int Tank::getCollisionSphereCount() { return 2; }

I changed it into this:

int GameObject::collisionSphereCount;
GameObject::GameObject() { collisionSphereCount = 1; }
Tank::Tank() { collisionSphereCount = 2; }
int GameObject::getCollisionSphereCount() { return collisionSphereCount; } //*

//*this is in the gameobject.h -file so it's inline and all, right?

So this is a fair optimization, I think, right?




But, here's an other case I'm wondering if I should do:

I have code like this:

class GameObject { ... };
class Tank : public GameObject { ... };

float GameObject::x;
float GameObject::y;
struct CollisionSphere { float x, y, radius; }
virtual ColisionSphere GameObject::getCollisionSphere(int index = 0)
{
CollisionSphere cs;
cs.x = x;
cs.y = y;
cs.radius = collisionSphereRadius; //defined somewhere....
return cs;
}
collisionSphere Tank::getCollisionSphere(int index = 0)
{
if (index == 0)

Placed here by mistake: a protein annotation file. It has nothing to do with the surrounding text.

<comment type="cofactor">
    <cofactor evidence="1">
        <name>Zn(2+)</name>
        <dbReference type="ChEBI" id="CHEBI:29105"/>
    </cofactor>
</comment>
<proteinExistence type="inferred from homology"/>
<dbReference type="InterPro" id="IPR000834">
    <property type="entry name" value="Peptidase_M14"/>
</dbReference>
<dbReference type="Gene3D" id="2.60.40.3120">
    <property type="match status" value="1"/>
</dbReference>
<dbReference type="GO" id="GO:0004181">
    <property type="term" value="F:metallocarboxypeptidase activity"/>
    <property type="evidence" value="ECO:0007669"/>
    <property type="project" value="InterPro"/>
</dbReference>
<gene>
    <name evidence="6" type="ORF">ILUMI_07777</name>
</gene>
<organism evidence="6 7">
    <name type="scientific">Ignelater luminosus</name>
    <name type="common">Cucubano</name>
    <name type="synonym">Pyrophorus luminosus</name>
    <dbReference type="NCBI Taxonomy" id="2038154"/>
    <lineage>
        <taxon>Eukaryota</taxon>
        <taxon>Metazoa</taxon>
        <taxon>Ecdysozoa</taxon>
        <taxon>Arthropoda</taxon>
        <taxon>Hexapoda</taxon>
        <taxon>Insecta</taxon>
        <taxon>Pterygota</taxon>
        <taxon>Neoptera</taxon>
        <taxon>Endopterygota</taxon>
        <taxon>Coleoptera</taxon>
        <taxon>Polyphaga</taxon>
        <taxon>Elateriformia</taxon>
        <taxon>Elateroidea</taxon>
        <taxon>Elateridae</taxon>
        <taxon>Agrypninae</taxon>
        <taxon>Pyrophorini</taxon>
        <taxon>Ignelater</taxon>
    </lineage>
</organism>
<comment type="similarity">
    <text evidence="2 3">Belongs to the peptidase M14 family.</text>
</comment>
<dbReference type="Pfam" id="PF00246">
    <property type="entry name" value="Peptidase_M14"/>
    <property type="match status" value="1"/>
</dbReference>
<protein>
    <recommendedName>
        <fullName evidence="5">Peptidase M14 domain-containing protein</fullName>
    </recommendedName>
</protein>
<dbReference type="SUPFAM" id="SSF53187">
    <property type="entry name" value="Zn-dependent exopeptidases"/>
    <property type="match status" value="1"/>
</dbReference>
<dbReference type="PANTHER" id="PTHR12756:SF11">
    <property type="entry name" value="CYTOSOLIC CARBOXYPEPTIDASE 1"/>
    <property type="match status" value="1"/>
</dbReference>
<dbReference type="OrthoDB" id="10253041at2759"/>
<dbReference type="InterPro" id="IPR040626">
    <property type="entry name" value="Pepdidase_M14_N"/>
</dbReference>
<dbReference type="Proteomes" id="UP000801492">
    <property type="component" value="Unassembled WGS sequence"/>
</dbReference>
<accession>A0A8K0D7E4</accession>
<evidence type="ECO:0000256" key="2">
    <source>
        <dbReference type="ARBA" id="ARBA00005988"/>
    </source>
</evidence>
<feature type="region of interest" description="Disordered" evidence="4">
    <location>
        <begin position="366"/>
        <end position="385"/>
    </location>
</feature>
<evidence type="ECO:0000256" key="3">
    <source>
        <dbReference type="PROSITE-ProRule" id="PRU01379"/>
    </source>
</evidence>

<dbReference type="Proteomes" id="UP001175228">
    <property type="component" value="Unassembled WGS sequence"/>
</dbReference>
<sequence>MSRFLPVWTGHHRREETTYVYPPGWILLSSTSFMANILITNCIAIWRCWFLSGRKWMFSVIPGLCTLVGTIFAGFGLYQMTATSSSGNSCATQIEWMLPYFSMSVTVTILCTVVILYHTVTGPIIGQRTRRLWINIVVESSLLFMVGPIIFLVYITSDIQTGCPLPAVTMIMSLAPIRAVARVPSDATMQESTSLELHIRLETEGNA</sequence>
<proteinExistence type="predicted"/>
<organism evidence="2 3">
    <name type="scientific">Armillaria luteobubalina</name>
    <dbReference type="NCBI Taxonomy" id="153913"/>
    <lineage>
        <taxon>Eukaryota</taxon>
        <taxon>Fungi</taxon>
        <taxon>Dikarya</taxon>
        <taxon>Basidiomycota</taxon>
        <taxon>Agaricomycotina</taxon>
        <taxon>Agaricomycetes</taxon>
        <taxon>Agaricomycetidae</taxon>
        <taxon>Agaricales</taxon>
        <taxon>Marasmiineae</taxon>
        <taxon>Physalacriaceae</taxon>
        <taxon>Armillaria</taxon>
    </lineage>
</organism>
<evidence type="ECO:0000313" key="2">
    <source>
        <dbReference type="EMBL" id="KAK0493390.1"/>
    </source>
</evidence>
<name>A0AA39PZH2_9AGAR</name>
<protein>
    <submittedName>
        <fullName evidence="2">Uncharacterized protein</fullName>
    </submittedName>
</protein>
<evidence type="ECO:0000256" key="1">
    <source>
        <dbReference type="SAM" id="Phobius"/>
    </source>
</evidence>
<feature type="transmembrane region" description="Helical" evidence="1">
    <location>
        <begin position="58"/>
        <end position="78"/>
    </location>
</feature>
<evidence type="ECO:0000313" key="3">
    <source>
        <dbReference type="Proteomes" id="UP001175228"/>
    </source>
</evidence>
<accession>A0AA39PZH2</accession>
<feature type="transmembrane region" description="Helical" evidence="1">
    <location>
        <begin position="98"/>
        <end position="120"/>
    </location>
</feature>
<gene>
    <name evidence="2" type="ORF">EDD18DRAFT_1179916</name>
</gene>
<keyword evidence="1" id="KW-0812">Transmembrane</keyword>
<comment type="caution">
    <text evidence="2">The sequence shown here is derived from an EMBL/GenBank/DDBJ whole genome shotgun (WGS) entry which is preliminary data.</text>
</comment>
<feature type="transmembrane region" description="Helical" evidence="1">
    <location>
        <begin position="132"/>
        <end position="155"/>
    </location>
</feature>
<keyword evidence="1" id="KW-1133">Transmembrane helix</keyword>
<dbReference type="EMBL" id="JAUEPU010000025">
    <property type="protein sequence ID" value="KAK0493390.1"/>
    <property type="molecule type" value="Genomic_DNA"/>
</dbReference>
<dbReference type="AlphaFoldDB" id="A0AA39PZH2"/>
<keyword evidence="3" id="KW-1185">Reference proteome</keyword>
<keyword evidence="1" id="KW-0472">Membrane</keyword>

return getCollisionSphere1(); //defnied somewhere...
else
return getCollisionSphere2(); //defnied somewhere...
}



Should I do this like this:

virtual CollisionSphere GameObject::getDynamicCollisionSphere(int index) { ... }
CollisionSphere Tank::getDynamicCollisionSphere(int index) { ... }
ColisionSphere GameObject::getCollisionSphere(int index = 0)
{
if (collisionSphereCount > 1)
getDynamicCollisionSphere(index);
else
{
CollisionSphere cs;
cs.x = x;
cs.y = y;
cs.radius = collisionSphereRadius; //defined somewhere...
}
return cs;
}

Edit: added class hieratchy desciription

Share this post


Link to post
Share on other sites
Evil Steve    2017
Profile. There's no point in blindly optimizing in the hope that what you're doing is improving performance. What IDE are you using? There's a few profilers about for Visual C, or you could write your own functions into your code.

I very much doubt that the virtual functions are your problem if you only have 10 units. If you had 1000 or more, then maybe the virtual function overhead would start to become a problem.